Lisa Munniksma

freelance writing, editing, farming, travel

Just what I kneaded

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Me, work in a bakery? Yes, and I learned a bunch! (Photo by Anna Ellis, www.thebakingbarrister.com)

Me, work in a bakery? Yes, and I learned a bunch! (Photo by Anna Ellis)

If, seven years ago, you told me I would someday work in a bakery in Greece, I would have said you were out of your mind. I liked to eat, but I didn’t want anything to do with creating food. Funny how things change! The point of my current travels now being to learn about food and agriculture around the world, I could not have been more excited to come across CouchSurfers with a bakery in a region I wanted to visit.

For more than a week, bakers Kostas and Anna entertained my 100 questions per minute, encouraged me to taste every creation after it came out of the oven (and some before it went in), and allowed me to believe I was “helping” in their bustling village bakery. I was completely useless in the front of the bakery, speaking no Greek, but behind the scenes, I was able to decorate gingerbread houses and tsoureki; take bread out of the oven; place pre-baked goods on trays; braid koulouria and roll them in sesame seeds; fill and roll the delicious, cheesy, twisty koulouria; cut dough; make sandwiches; and prep ingredients for cookies … sort of. I was removed from my duties more than once so that someone with more impressive dexterity could take over. At least my good humor and ability to entertain was an asset in the bakery.

Bakers Kostas and Anna did it all--breads, cakes, cookies, pizzas and putting up with me.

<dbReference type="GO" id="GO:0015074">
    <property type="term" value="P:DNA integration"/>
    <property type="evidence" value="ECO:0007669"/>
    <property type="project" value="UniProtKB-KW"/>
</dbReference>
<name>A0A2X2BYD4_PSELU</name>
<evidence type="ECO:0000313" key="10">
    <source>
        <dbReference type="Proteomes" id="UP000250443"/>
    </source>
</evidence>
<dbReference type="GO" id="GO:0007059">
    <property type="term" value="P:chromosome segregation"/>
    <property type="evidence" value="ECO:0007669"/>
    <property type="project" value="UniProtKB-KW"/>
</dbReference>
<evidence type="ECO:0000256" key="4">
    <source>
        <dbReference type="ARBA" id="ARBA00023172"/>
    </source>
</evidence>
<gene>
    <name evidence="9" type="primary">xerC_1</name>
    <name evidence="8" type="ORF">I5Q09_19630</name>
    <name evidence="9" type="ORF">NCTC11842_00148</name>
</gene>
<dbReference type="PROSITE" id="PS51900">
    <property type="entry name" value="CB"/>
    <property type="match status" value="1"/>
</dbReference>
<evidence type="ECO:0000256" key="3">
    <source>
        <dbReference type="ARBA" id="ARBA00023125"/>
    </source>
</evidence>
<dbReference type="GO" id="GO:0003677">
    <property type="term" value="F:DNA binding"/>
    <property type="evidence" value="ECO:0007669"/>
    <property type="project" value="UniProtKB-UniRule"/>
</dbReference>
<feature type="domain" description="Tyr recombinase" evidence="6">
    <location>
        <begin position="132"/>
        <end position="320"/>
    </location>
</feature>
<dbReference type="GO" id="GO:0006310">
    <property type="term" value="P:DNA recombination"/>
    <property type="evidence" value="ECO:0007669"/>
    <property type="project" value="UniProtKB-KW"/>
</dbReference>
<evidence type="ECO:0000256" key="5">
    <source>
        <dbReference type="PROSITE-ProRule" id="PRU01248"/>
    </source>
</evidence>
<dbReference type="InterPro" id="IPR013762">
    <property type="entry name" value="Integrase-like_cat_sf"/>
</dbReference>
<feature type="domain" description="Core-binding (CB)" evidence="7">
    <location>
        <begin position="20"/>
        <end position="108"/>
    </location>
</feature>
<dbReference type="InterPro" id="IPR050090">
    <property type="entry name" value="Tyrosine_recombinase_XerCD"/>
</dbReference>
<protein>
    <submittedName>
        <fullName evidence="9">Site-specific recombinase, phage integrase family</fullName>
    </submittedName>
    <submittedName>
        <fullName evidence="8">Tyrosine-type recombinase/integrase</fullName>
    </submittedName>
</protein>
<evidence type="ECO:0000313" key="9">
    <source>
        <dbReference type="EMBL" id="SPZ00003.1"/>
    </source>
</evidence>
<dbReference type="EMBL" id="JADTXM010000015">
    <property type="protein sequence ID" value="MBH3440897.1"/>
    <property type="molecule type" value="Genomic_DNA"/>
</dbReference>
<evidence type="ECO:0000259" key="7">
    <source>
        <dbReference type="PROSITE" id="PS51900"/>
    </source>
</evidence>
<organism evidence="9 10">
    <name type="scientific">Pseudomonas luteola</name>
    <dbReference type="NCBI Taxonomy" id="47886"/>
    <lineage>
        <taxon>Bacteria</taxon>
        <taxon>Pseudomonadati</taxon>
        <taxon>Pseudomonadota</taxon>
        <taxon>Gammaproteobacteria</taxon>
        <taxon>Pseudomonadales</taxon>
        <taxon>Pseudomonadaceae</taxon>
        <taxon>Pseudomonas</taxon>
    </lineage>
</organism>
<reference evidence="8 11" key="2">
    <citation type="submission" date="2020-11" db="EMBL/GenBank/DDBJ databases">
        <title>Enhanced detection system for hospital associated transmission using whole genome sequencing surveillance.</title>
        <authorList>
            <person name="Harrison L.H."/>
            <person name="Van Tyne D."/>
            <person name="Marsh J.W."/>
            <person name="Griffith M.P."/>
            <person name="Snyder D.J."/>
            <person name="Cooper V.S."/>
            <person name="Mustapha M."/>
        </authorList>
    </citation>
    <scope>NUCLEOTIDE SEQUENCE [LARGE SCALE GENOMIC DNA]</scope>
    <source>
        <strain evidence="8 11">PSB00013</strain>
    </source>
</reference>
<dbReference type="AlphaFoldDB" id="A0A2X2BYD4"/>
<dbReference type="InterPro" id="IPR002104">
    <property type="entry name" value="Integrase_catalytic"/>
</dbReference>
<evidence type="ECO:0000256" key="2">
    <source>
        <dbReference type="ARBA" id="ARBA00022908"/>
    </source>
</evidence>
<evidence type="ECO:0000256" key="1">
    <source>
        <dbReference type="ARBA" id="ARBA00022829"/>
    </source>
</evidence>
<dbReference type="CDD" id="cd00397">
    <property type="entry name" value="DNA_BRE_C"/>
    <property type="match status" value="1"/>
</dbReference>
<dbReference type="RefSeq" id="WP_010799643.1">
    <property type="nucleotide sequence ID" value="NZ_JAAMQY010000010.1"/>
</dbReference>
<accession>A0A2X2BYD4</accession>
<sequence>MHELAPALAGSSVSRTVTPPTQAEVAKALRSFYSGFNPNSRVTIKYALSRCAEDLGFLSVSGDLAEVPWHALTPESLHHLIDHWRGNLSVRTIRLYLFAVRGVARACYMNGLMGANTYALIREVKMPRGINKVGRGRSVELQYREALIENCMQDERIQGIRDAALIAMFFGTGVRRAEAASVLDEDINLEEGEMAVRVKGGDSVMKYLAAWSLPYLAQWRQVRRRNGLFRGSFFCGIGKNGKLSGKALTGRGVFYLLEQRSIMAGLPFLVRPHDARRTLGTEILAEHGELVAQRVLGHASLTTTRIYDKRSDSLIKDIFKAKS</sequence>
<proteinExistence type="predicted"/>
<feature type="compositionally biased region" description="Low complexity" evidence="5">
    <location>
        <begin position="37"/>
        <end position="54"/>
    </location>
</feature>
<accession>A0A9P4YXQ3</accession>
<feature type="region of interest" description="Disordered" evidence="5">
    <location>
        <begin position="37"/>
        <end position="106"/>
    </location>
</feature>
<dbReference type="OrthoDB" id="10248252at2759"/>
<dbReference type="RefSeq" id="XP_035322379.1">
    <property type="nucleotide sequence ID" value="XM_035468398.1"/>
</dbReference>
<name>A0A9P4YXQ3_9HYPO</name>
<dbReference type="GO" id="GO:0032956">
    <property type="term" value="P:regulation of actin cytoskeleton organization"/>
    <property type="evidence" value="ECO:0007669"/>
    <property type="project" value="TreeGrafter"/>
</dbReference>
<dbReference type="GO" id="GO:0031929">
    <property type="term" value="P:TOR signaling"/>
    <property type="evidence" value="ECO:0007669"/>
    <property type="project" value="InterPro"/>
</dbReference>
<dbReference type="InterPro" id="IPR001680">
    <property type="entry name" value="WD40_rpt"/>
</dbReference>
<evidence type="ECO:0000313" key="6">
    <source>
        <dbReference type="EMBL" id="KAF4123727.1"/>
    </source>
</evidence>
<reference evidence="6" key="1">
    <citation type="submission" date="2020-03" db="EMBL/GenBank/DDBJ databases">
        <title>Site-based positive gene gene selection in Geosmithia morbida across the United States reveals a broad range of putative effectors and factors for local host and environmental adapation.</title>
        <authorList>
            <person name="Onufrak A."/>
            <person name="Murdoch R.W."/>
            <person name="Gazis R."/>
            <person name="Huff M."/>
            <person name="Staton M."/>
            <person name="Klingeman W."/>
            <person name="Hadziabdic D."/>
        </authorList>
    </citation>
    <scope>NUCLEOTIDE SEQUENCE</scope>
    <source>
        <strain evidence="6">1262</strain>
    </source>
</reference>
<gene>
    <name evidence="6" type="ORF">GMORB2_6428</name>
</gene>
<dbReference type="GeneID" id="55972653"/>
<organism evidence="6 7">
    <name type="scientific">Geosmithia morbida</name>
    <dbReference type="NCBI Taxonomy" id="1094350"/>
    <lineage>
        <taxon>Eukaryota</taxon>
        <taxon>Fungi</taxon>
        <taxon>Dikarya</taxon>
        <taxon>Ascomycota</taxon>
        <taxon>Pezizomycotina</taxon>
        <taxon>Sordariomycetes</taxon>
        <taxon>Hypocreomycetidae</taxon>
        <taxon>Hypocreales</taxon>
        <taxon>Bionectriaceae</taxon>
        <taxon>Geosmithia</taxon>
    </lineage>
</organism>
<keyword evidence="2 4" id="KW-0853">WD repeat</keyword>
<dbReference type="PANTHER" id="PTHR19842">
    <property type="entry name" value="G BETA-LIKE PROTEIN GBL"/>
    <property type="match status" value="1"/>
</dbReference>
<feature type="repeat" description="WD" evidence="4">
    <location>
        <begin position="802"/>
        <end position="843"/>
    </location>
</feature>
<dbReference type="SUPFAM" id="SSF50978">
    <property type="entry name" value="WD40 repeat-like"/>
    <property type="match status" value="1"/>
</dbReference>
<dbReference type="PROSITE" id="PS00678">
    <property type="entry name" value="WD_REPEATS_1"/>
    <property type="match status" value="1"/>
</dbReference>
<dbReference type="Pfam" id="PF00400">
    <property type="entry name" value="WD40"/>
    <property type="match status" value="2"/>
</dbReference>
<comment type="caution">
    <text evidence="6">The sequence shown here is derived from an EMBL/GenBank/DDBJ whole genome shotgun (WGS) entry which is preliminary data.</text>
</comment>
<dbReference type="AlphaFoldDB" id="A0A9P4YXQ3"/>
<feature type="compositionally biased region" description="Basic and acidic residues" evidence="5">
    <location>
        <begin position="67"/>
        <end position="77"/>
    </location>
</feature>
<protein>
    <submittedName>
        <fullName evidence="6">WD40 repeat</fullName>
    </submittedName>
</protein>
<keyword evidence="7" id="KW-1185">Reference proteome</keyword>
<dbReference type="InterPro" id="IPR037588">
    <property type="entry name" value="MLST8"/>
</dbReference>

Bakers Kostas and Anna did it all–breads, cakes, cookies, pizzas … and putting up with me.

What impressed me even more than the range of baked goods—every one more delicious than the one before—was the role the bakery played in the community. In the village of Zitsa, this was the social epicenter. Unlike in the U.S., fresh, real, wholesome bread is still a part of daily life in Europe. The bakery provided food staples, yes, but also an opportunity to connect with neighbors. Everyone who walked through the door was greeted by name, both by the people who worked there and their fellow customers.

After a somewhat-difficult 10 days traveling in Albania, a chance to play bakers’ helper and be a part of this community was just right. The baked goods weren’t bad, either! The bread made me smarter (this is an inside joke) and also made me realize that if I never eat another piece of mass-manufactured bread, it will be too soon. It’s time to meet my community’s bakers when I get home.

For a look at some of the tasty deliciousness I encountered during my time at the Greek bakery, read “In case you weren’t hungry.”

4 Comments

  1. I expect homemade bread and cheese filled goodies when you come to visit

  2. This is way cool! I want to do this! You meet the coolest people on couchsurfing, huh! 🙂

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